Don’t put all your eggs in one basket
Portfolio diversification is the foundational concept of investing. It’s a risk management strategy of combining a variety of assets to reduce the overall risk of an investment portfolio.
Traditional wisdom says: don’t put all your eggs in one basket. By ensuring your portfolio is well diversified across different asset classes, geographies, styles and size, you spread your risk exposure. If something goes wrong with one security, it only accounts for a small proportion of your investments and therefore won’t be too detrimental to your overall wealth.
The ultimate aim of portfolio diversification is to lower the volatility of a portfolio because not all asset categories, industries or stocks move together. By holding a variety of non-correlated assets, you can reduce specific investment risk.
Diversification is also important because investing in markets can be volatile and unpredictable. In practical terms, diversification is holding investments which will react differently to the same market or economic event. It’s also your best defence against a single investment failing or one asset class performing poorly.
Smoothing out returns
When the economy is growing, stocks tend to outperform bonds. But when things slow down, bonds often perform better than stocks. By holding both stocks and bonds within your portfolio, you reduce the chances of your portfolio being subjected to corrections when markets swing one way or the other.
Diversification also safeguards you against adverse market cycles and reduces volatility. In other words, by owning a large number of investments in different industries and companies, industry and company-specific risk is minimised. This decreases the volatility of the portfolio because different assets should be rising and falling at different times, smoothing out the returns of the portfolio as a whole.
Different asset classes
To diversify well, you need to invest across different asset classes and within different options in an asset class. If most of your money is in one or two asset classes, it may be prudent to consider other asset classes. Then, within each asset class, make sure your money is invested across the different options available. The three simple ways to diversify your portfolio broadly are by investing across asset classes, within an asset class and internationally.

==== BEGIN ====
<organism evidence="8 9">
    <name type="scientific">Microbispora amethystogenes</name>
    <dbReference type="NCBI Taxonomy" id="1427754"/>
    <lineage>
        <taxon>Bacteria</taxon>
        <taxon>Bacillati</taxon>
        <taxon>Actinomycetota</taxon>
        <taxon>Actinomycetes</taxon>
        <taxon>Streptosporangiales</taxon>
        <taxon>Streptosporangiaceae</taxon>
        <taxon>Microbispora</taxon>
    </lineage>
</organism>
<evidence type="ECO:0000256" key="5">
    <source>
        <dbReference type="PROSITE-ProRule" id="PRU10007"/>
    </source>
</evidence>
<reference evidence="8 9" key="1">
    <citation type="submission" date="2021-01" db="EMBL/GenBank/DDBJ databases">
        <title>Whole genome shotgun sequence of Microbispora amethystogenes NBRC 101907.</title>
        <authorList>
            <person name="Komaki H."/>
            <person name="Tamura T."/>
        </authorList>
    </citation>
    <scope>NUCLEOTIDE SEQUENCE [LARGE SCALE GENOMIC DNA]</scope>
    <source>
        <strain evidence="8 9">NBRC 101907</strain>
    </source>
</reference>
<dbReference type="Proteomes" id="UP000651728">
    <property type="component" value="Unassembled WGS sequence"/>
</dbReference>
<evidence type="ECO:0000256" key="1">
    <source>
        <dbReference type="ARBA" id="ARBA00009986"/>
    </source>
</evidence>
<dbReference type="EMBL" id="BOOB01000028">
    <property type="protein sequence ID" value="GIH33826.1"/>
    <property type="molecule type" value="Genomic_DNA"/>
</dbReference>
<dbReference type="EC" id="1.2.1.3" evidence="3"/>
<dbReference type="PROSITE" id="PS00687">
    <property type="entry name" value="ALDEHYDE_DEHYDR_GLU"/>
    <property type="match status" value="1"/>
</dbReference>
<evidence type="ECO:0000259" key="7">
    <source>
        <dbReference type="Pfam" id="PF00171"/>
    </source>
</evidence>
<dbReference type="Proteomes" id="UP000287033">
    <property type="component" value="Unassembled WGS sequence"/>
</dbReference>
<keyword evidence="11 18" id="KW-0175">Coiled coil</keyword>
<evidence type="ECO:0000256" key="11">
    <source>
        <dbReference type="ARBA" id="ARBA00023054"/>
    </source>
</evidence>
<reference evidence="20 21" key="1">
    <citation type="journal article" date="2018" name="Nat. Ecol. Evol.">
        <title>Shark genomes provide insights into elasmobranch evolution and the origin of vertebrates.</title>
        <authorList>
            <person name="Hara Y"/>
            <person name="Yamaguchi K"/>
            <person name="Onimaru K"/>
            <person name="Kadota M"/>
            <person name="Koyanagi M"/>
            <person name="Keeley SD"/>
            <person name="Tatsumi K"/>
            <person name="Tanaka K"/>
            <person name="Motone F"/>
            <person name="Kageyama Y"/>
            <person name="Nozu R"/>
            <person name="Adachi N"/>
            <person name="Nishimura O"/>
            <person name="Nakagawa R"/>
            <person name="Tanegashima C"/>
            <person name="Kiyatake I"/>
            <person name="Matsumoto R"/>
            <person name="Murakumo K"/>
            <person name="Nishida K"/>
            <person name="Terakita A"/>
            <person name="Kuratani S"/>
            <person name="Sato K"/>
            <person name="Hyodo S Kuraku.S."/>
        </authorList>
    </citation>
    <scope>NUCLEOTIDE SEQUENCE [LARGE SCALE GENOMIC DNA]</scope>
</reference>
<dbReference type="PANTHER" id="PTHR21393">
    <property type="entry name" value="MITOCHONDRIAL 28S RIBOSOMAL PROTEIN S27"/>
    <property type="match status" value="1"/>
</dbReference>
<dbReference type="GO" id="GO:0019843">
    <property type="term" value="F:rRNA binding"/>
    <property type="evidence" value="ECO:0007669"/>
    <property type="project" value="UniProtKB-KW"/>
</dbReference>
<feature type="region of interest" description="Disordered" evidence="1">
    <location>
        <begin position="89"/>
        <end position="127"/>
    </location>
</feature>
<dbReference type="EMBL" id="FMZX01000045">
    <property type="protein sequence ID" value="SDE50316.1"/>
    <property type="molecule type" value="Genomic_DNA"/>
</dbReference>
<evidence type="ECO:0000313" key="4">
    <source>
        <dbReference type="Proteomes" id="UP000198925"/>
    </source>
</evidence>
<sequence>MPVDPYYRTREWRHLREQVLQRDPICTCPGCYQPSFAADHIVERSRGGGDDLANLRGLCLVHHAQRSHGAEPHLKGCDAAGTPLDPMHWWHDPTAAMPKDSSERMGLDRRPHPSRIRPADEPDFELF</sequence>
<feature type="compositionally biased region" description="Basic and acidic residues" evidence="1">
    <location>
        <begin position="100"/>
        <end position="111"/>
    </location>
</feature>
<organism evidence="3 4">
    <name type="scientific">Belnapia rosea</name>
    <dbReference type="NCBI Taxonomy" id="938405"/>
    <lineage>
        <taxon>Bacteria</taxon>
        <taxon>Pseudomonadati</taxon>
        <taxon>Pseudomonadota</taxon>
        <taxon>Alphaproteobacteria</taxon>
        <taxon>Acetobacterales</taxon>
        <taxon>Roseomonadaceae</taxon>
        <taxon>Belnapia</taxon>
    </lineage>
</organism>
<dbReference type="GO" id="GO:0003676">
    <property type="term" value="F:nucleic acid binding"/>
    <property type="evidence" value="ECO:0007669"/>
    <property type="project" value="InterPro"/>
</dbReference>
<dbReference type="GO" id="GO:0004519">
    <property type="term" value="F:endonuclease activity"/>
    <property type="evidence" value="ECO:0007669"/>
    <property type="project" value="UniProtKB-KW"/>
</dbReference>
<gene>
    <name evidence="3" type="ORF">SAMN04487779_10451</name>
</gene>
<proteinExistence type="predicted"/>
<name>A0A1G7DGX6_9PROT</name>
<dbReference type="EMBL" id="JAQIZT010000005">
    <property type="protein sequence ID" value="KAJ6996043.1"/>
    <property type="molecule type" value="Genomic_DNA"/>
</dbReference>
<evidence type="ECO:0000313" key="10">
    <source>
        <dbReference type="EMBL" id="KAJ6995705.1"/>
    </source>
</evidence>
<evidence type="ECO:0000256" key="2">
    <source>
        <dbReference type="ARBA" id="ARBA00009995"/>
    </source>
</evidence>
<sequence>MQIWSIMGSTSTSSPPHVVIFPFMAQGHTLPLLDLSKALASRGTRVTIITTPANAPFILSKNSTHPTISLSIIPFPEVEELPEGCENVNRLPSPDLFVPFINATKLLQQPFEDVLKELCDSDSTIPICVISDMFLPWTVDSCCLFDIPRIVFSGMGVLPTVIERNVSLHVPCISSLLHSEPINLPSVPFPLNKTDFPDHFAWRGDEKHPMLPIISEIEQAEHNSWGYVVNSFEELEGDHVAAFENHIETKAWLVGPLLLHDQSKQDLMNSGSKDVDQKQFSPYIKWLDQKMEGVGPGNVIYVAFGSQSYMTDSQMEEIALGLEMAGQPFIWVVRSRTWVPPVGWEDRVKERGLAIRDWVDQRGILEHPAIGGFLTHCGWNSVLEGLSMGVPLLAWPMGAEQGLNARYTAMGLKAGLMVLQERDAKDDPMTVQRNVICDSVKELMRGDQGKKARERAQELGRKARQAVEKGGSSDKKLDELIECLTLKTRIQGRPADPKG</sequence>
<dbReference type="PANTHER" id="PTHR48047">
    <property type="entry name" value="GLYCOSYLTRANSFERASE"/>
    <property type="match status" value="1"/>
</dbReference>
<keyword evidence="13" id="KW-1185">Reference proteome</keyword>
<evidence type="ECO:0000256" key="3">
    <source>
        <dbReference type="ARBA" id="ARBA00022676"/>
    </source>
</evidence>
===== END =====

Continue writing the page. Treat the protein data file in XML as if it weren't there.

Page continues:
Setting the right asset allocation for your financial goals and personal specifications depends on a number of factors. These include your investment time horizon and what you are going to use the money for. If you want to grow the money, you will need to take on some risk; if you are looking to preserve it, you will need to limit risk.
Time horizon and goals
Diversification is also important regardless of your time horizon and goals. Any time you’re investing in the stock market, you should aim for a diversified portfolio. As your goals or time frames change, the levers to shift should be determined by how aggressively that diversified portfolio is built. Investments allocated to a long-term goal can lean more heavily on stocks, for instance, than those geared towards near-term goals.
An easy way to determine if your portfolio is diversified is by looking at your current performance. Diversified investments won’t move in the same direction at the same time. If some of your investments are up while others are down, you’ve got diversification.
Information is based on our current understanding of taxation legislation and regulations. Any levels and bases of, and reliefs from, taxation are subject to change.
The tax benefits relating to investments may not be maintained.
The value of investments and income from them may go down. You may not get back the original amount invested.
Past performance is not a reliable indicator of future performance.
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